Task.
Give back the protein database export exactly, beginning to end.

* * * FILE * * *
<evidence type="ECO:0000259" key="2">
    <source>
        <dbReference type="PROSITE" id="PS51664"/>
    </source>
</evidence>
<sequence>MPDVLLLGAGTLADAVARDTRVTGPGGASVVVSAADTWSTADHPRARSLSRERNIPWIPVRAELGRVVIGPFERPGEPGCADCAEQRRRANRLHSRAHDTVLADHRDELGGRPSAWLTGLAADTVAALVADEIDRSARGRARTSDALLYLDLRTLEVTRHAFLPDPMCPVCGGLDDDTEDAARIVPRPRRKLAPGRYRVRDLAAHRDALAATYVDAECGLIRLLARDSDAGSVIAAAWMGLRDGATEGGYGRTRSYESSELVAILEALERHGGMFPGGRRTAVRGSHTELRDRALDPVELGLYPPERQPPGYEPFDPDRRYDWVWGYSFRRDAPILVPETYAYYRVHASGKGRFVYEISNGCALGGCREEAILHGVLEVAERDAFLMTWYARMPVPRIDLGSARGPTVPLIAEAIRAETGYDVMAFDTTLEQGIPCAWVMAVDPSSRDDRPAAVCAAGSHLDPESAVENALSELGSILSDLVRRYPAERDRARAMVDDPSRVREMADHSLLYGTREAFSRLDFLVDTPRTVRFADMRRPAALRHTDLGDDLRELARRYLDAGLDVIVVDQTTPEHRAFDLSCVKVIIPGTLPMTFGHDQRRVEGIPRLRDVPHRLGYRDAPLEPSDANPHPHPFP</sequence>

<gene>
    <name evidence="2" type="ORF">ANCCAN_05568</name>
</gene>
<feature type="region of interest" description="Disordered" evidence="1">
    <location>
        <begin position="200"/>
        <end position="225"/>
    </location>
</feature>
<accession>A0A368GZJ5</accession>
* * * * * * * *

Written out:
<evidence type="ECO:0000259" key="2">
    <source>
        <dbReference type="PROSITE" id="PS51664"/>
    </source>
</evidence>
<sequence>MPDVLLLGAGTLADAVARDTRVTGPGGASVVVSAADTWSTADHPRARSLSRERNIPWIPVRAELGRVVIGPFERPGEPGCADCAEQRRRANRLHSRAHDTVLADHRDELGGRPSAWLTGLAADTVAALVADEIDRSARGRARTSDALLYLDLRTLEVTRHAFLPDPMCPVCGGLDDDTEDAARIVPRPRRKLAPGRYRVRDLAAHRDALAATYVDAECGLIRLLARDSDAGSVIAAAWMGLRDGATEGGYGRTRSYESSELVAILEALERHGGMFPGGRRTAVRGSHTELRDRALDPVELGLYPPERQPPGYEPFDPDRRYDWVWGYSFRRDAPILVPETYAYYRVHASGKGRFVYEISNGCALGGCREEAILHGVLEVAERDAFLMTWYARMPVPRIDLGSARGPTVPLIAEAIRAETGYDVMAFDTTLEQGIPCAWVMAVDPSSRDDRPAAVCAAGSHLDPESAVENALSELGSILSDLVRRYPAERDRARAMVDDPSRVREMADHSLLYGTREAFSRLDFLVDTPRTVRFADMRRPAALRHTDLGDDLRELARRYLDAGLDVIVVDQTTPEHRAFDLSCVKVIIPGTLPMTFGHDQRRVEGIPRLRDVPHRLGYRDAPLEPSDANPHPHPFP</sequence>

<gene>
    <name evidence="2" type="ORF">ANCCAN_05568</name>
</gene>
<feature type="region of interest" description="Disordered" evidence="1">
    <location>
        <begin position="200"/>
        <end position="225"/>
    </location>
</feature>
<accession>A0A368GZJ5</accession>